Pros: For the past seven months I’ve been working with a life coach and a writing coach, and my life has moved forward by leaps and bounds. Never before have I felt so held and supported, so eager, happy, and free to follow my bliss. I cannot overstate the value professional mentorship, guidance, accountability, and support provide. Knowing another pro is in my corner, advising me, cheering me on, and wiping my brow, gives me the gumption, not to fight, but to embrace whatever opponents or obstacles come my way, and see them for what they really are: opportunities to become stronger and wiser.
Most coaches have coaches. Experience is the best teacher. In addition to my own writing and teaching, I offer transformational life and writing coaching. I work with non-writers as well as writers of all genres, including film and TV. If you’d like help moving forward on your creative path, contact me.
Last week I was nervous about a talk I had to give. The morning of the talk I woke up with a stomachache. Halfway through my early morning meditation it occurred to me that my worry and anxiety over the talk meant I was identifying with my ego, not my Spirit. As soon as this awareness kicked in, my stomachache went away. I held my hand over my belly, the emotional center of our bodies, but also the place from which we make decisions, and summoned Spirit. What one thing do you want me to do today? I asked. I figured Spirit was going to say give a great talk. But instead, one word came: Connect.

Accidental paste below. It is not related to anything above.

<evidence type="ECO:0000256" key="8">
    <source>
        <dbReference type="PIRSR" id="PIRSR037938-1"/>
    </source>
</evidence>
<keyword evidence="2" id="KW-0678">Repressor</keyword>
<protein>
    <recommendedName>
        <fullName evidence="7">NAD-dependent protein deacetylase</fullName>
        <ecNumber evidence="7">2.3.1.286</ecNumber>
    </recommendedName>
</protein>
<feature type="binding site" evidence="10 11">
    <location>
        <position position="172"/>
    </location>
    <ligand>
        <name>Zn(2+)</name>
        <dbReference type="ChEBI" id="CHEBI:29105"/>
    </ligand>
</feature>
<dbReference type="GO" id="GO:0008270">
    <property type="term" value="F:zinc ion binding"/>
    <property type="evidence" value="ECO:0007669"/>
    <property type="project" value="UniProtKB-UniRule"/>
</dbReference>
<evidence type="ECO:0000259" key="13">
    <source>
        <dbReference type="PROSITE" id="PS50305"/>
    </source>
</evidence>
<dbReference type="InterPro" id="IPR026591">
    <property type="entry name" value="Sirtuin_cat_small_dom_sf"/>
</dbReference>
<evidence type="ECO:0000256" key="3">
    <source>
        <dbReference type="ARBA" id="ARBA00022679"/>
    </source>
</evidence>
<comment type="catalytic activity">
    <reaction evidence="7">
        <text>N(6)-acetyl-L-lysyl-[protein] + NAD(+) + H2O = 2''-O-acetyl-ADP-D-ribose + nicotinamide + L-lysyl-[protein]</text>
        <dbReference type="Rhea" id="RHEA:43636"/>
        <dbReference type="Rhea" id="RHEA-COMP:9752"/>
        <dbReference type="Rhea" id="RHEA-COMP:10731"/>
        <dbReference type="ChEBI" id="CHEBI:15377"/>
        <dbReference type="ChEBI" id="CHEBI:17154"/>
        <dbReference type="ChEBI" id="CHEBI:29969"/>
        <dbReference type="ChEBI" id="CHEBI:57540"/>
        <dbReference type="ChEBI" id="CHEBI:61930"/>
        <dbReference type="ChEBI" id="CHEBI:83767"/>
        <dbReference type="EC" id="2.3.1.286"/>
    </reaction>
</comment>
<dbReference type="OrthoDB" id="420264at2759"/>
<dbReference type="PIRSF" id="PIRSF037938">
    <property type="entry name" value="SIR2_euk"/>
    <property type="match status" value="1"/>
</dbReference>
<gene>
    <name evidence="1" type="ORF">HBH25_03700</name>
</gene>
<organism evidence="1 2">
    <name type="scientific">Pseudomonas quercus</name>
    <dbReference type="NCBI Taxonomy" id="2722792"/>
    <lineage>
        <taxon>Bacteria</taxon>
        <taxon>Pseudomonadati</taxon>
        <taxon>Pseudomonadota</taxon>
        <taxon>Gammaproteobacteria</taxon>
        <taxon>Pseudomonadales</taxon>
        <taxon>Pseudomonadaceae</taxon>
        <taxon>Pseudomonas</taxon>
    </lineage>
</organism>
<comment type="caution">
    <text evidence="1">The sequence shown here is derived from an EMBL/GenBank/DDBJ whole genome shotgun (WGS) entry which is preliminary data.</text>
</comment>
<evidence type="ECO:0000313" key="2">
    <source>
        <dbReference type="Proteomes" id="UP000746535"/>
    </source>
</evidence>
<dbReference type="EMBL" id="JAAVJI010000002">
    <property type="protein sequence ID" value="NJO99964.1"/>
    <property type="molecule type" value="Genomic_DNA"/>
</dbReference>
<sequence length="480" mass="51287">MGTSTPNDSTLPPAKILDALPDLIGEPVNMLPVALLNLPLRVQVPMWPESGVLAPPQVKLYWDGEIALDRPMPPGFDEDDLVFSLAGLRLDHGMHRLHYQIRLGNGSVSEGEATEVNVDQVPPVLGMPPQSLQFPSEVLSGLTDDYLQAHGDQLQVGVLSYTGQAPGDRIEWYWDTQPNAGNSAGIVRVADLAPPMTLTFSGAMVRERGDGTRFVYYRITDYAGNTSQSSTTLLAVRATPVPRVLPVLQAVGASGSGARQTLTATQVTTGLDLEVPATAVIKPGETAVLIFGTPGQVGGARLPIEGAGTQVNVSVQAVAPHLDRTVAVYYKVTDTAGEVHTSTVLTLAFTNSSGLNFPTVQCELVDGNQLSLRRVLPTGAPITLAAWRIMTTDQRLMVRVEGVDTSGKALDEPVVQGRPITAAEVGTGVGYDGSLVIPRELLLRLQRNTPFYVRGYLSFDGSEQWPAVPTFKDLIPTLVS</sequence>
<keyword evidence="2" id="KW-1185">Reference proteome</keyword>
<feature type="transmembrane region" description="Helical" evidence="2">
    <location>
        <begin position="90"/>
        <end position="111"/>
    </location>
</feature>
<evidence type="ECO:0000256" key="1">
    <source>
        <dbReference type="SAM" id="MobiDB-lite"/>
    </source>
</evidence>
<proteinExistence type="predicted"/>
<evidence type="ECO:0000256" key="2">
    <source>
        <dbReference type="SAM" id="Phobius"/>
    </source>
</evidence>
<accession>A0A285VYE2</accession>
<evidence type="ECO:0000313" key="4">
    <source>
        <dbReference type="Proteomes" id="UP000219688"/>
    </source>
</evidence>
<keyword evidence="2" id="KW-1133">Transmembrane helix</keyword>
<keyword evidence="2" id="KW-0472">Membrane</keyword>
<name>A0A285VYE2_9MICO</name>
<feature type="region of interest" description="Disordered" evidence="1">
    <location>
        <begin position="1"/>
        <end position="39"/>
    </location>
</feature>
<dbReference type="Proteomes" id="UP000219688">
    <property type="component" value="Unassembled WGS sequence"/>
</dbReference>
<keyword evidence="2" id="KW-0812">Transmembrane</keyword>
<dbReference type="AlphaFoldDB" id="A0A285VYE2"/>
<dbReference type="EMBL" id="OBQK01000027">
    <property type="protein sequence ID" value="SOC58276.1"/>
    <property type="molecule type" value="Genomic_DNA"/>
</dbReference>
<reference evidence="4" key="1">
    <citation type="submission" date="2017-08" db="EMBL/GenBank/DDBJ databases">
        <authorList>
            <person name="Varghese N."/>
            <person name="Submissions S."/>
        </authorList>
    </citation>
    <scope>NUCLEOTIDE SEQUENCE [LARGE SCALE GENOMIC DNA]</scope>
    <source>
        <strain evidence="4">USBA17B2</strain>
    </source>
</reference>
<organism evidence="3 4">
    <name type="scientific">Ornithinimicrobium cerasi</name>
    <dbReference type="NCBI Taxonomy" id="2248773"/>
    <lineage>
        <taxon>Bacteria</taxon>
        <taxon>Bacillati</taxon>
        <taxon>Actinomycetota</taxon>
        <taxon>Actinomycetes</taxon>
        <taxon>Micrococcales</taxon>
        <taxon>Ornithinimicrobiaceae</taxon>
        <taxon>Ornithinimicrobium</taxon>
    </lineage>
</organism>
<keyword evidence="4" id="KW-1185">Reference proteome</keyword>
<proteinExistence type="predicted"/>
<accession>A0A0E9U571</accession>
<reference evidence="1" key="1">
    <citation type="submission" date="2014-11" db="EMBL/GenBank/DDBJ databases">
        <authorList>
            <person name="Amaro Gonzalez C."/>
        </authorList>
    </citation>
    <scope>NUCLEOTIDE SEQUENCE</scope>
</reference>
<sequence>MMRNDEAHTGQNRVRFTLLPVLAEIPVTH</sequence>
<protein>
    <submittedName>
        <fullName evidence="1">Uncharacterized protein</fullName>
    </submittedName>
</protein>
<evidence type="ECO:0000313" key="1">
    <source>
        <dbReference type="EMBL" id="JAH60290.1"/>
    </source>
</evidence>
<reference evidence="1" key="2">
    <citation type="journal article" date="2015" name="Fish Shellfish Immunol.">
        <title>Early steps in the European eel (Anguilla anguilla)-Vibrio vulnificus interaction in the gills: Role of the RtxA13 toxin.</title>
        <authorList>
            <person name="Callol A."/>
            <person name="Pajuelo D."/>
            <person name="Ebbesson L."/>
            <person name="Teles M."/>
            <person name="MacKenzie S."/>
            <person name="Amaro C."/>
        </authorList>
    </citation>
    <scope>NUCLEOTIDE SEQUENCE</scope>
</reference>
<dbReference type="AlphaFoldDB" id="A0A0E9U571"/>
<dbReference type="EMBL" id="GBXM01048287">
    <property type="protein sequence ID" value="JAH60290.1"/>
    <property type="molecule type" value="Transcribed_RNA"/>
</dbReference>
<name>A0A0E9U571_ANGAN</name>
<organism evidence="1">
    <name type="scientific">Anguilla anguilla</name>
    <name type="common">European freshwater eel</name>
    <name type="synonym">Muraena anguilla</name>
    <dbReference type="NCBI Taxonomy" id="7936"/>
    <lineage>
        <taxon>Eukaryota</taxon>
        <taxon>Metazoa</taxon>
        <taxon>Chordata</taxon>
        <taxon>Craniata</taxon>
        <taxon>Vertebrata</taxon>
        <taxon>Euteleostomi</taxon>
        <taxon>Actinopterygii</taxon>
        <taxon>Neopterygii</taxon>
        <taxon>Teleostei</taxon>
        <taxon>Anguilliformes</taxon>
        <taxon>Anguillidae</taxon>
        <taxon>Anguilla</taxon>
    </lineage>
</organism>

In order for me to connect with others I knew I had to first connect with myself. Not my ego self, which is like a fearful child who needs attention and worries about measuring up. No, I needed to connect with my Spirit self, which is like a wise grandparent who is never in a hurry. My Spirit is gentle, loving, kind and knows exactly what I’m supposed to be doing. Spirit had helped arrange this talk. Spirit knew I was giving it to connect with others, for their good and also for my own. Everything was perfect.
In her book, The Answer is Simple . . . Love Yourself, Live Your Spirit! Sonia Choquette talks about identifying with and living from one’s Spirit versus ego. She says it’s easy to tell which is which. If you’re feeling tense, afraid, nervous, anxious, pressured, or urgent, you’re identified with your ego. If you’re feeling loving, calm, peaceful, and relaxed, you’re identified with Spirit. Our feelings will always let us know which master we’re following—ego or Spirit.
But if you’re like me, you know it can sometimes be difficult to know what you’re feeling. It’s not uncommon for me to move through a busy day successfully completing one task after another, while unaware of what’s taking place inside my mind and body. Many days I’m uptight and anxious without realizing it.
This is why I meditate: to cultivate awareness, slow down, practice compassion, and connect with Spirit. When I start my day this way there’s a decent chance I’ll remember to check in with Spirit throughout the day. When I don’t, my pace is fast and I’m scattered and unaware. Ego loves this. Ego shows up in cowboy boots, shouts, “Yee haw,” and throws its lasso my way, rounding up all my chaos—and I’m caught in its lariat—until I realize I’m not a helpless calf, but a divine being, and it’s up to me to remember. Again and again.